The Crowley/Clinton email the State Department turned over to O'Brien, however, indicates that the State Department should be able to locate emails officials at State sent to Clinton, along with emails those officials received from her in response to Freedom of Information Act (FOIA) requests.

A review of the State Department's FOIA logs, which summarize records requests the agency receives, shows that no one has filed such a specific request. State has received requests from journalists and watchdog groups dating back to 2010 for Clinton's emails — several of which are still open. One filed by Gawker, for "correspondence" between Clinton and Blumenthal, was closed due to the fact State claims it could not locate any responsive documents. There is no indication that the State Department even attempted to ask Clinton or any of her advisers to conduct a search of her private emails in order to fulfill FOIA requests.

Ryan James, a former State Department attorney who worked on FOIA cases there and is consulting on O'Brien's lawsuit, told VICE News that if the State Department believed that Clinton's emails were not subject to FOIA, then the "proper course of conduct was to seek confirmation from the Office of the Legal Adviser," which was headed by Koh during most of Clinton's tenure as Secretary. The legal adviser would issue a written opinion directed to the Secretary of State's office.


"If this was done, given the importance of the issue, it is highly likely that the opinion was cleared, if not signed, by Koh himself," said James, who added he was unaware that Clinton used a private email address during his tenure at State, which ended last year when he returned to private practice. The personnel in [Clinton's] office would be obligated to follow whatever recommendation or direction was given by the Office of the Legal Adviser."

(James is representing me in four FOIA lawsuits I filed against the State Department, including one for Clinton-related documents and her emails.)

A State Department spokesperson did not respond to questions about the existence of such a memo. Koh, now a law professor at Yale University, also did not respond to requests for comment.

James said when the State Department's FOIA office receives a request, it is assigned to a FOIA officer. The FOIA officer is then responsible for determining which bureaus and offices can reasonably be expected to have responsive records, and tasks each office with conducting a search. Each office that receives a FOIA "tasker" is responsible for conducting the search and sending all records that are potentially responsive to the request back to the FOIA officer, along with a certification that the search was properly performed.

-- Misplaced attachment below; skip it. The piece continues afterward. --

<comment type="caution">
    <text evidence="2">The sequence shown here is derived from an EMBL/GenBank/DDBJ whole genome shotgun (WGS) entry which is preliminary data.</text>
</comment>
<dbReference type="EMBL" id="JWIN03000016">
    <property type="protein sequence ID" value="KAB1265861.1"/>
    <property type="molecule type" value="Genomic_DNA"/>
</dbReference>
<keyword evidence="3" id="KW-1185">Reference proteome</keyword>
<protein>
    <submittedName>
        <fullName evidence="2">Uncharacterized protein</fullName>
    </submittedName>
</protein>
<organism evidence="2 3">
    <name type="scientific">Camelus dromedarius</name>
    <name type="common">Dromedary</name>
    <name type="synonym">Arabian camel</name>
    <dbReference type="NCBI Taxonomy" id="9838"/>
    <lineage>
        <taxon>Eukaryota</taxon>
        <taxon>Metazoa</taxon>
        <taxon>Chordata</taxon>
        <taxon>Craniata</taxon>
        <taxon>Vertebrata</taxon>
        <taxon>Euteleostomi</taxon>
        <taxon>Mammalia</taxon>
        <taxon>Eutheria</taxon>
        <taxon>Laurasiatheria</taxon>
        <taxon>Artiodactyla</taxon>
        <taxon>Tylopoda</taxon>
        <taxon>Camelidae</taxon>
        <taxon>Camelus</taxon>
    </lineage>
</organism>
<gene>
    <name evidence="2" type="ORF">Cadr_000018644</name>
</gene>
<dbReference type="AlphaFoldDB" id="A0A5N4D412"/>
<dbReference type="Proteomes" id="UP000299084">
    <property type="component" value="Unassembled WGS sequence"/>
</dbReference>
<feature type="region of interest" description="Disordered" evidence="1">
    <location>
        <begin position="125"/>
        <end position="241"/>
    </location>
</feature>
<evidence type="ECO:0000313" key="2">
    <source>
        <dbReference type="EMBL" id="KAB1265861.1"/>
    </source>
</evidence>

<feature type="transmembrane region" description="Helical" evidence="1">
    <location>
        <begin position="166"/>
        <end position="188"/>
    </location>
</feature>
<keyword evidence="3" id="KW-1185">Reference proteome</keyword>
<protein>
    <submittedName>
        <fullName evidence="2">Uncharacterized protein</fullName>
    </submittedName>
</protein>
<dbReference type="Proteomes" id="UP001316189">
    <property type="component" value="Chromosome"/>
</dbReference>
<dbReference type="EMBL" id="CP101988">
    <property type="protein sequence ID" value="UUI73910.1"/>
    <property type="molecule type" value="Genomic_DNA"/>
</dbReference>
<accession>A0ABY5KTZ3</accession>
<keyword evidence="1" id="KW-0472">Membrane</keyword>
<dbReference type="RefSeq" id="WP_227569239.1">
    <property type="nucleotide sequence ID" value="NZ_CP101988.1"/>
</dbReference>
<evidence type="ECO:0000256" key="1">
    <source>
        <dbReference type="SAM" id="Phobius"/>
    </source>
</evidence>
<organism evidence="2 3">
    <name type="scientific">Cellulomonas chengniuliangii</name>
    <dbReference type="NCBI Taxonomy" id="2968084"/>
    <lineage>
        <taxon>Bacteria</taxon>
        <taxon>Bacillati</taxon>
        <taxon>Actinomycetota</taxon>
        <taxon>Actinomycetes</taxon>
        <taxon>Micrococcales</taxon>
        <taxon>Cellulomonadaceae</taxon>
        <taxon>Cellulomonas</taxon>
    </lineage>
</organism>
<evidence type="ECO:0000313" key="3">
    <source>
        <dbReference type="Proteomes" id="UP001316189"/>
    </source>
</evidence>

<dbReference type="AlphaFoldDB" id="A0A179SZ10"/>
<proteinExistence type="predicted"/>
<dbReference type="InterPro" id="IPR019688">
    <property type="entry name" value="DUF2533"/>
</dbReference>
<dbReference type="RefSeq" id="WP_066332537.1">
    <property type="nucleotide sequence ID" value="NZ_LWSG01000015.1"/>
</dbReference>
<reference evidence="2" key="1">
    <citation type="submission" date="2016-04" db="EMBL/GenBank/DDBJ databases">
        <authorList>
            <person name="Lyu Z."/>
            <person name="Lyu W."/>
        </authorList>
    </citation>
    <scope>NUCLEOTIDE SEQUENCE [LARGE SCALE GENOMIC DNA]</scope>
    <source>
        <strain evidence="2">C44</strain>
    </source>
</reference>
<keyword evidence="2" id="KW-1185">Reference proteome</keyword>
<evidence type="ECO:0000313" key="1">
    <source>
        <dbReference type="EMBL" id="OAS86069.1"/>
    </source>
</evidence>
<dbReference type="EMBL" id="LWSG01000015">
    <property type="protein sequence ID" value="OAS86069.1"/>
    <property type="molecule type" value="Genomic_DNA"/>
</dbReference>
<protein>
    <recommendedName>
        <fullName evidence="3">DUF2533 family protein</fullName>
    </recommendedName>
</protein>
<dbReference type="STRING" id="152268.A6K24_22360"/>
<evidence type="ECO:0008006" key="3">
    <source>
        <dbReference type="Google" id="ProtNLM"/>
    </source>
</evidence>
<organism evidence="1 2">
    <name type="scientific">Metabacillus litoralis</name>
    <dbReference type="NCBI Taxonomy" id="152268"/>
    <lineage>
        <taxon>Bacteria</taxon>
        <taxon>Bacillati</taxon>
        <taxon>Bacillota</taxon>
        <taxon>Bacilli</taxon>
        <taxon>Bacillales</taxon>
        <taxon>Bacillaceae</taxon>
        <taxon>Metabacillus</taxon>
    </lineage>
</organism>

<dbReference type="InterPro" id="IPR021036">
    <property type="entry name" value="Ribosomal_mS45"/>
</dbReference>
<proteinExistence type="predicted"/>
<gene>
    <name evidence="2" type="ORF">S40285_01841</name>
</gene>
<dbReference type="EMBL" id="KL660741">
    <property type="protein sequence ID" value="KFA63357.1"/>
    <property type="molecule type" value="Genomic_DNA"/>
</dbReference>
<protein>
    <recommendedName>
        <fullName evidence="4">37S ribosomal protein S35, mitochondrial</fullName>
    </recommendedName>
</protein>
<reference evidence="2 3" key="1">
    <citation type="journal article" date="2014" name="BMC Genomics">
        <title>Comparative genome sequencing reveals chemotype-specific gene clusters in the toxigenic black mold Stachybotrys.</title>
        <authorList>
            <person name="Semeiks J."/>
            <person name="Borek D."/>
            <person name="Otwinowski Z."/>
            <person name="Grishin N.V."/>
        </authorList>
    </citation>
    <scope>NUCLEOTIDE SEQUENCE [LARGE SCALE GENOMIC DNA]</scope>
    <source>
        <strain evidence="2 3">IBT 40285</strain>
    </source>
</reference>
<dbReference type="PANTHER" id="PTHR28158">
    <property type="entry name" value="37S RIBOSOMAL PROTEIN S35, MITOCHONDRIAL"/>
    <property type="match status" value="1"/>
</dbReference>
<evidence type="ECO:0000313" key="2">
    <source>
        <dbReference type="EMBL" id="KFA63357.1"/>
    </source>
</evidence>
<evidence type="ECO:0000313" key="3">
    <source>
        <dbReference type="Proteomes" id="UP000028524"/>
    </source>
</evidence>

"Therefore, when a FOIA officer determines that the Office of the Secretary should be searched, that officer would issue a tasker," James said. "The Office of the Secretary would assign responsibility for complying with the tasker to one or more employees within that office, who would then certify that all records within that office were searched, and provide any potentially responsive records to the FOIA officer."


The email Crowley sent to Clinton was located when a State Department employee searched the classified and unclassified email account of a former official using specific keywords.

Still, even if some responsive emails are located, there are inadequate safeguards in place to ensure any search is comprehensive, James said. This can occur due to the deletion of emails and a lack of training. Emails deleted by individual State Department employees will not be found when a search is conducted, and IT is generally not contacted to perform a back-end search of those emails.

"The FOIA officer relies entirely on the tasked offices to ensure the search conducted is comprehensive; I am unaware of any independent or third-party oversight of this process, and have seen several situations where additional records were found in an office that had previously certified that the search had been completed," James said. "In my experience, this is due to a lack of training within the department about how to access and search archived material, and a failure to search emails of persons no longer with the department."

Clinton has since called on the State Department to publicly release 55,000 emails covering her tenure as Secretary of State. Her staff first reviewed these emails and then turned them over to the State Department last year. On Friday, State Department spokeswoman Marie Harf said the Department will apply FOIA standards to review Clinton's emails and determine what should be released and what should remain secret. Presumably, that means Clinton's private email address will be redacted on privacy grounds--one of nine FOIA exemptions--just as it was in the Crowley email turned over to O'Brien.


Meanwhile, O'Brien's attorney Jeffrey Light — he also represents me in more than a dozen FOIA lawsuits — intends to make a case that Clinton's personal email cache should be searched in order to locate records responsive to O'Brien's FOIA request on WikiLeaks if the State Department declines to voluntarily conduct such a search.

"I'll echo the testimony of a State Department official at Chelsea Manning's court martial who said that the Secretary of State's official records have an obvious public and historical value whether they find their expression in my own research as a journalist or in the accounts of the Foreign Relations of the United States," O'Brien said. "If it was Clinton's personal email server that captured those official records, instead of the State Department central filing system, then those records are subject to my March 2013 Freedom of Information Act Request."

This story has been updated.

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Follow Jason Leopold on Twitter: @JasonLeopold